Until recently Lizzie Swann was a Research Associate on the ERC-funded project Crossroads of Knowledge in Early Modern England: The Place of Literature. Her research focuses on the literature and culture of early modern England, with a particular emphasis on sensory history, historical phenomenology, and early modern epistemologies.
Q. Lizzie, you were a Research Associate on the Crossroads of Knowledge project for four years. What do you consider the highlight of your time here at CRASSH?
It's hard to identify a single highlight – it's been a very stimulating and enjoyable four years in lots of ways. The weekly CRASSH work-in-progress seminars have been wonderful – I've found it fascinating and instructive to see the breadth of topics people are working on at CRASSH, and the varying ways that people from different disciplinary backgrounds respond to the papers. And the uninterrupted research time for my own work has, of course, been amazing.
Q. During your research, did you stumble across something unexpected that you'd like to share with us?
I can't think of a single, specific thing – it sometimes seems to me that research is nothing but a process of stumbling, sometimes painfully, over the unexpected. I never cease to be astonished and delighted by the idiosyncrasies of the sixteenth- and seventeenth-century writers and thinkers that I work with – their ingenuity, subtlety, capaciousness, weirdness, wit, bombast, grandeur, rigor, passion, prudence, guile, generosity...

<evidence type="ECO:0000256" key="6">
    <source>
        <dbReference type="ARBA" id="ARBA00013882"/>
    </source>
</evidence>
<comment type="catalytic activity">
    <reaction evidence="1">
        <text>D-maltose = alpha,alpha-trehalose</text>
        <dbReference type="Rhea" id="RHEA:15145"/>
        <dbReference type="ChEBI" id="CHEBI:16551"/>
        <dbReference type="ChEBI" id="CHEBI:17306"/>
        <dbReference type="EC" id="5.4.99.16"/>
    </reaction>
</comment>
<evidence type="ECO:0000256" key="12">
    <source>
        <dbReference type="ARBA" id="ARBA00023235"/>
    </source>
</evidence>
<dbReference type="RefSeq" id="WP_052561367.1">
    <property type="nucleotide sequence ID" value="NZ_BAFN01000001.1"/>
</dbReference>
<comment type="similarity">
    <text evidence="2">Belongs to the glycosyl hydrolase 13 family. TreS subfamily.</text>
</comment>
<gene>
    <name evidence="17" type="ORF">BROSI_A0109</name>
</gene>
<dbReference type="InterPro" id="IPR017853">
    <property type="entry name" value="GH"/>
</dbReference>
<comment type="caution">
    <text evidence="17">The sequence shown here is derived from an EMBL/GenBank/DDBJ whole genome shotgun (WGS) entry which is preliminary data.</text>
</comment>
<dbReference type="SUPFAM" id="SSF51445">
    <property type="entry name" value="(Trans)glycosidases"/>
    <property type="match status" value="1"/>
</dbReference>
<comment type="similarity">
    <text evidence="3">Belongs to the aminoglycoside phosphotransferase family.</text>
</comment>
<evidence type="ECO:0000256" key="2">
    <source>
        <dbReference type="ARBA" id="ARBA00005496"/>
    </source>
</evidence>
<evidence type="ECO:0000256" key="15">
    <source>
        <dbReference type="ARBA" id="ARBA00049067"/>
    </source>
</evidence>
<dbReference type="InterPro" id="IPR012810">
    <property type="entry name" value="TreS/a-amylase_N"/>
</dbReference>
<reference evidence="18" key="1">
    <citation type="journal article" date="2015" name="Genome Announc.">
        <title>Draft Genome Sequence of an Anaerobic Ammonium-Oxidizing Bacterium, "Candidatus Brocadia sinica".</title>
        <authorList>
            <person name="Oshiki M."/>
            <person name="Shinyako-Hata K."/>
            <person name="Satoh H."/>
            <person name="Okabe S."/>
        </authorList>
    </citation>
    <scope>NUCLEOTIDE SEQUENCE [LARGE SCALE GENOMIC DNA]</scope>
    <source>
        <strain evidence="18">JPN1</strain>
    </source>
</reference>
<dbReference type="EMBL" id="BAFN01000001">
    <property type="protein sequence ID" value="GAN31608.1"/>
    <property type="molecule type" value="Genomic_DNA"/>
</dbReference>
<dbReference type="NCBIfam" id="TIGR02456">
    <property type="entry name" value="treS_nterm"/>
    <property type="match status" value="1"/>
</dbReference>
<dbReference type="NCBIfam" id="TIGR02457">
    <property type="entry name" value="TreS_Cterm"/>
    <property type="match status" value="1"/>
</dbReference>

One unexpected direction my work has taken in the past couple of years has been a new interest in the growing field of Critical University Studies, partly through my participation in a network hosted by CRASSH and led by Alison Wood. Much of my historical research focuses on ideas about the value and purpose of knowledge in the past – why was it considered important and valuable to be educated? What forms of power and pleasure does learning bring with it? Historical ideas about the ends of knowledge, I've come to realise, continue to exert an enormous influence on how we think about the role of higher education in society today. I'm very keen to continue to develop this aspect of my work in the future, and to think more rigorously about how we can trace historical continuities without slipping into Whiggish teleologies.
Q. Where to next?
I'm delighted to be taking up the post of Assistant Professor in Interdisciplinary Literary Studies in the Department of English Studies at Durham University. I'm really excited to be in a role where I can continue the kind of interdisciplinary work I love, and which CRASSH fosters so effectively. I'm also looking forward to exploring the glories of the north of England!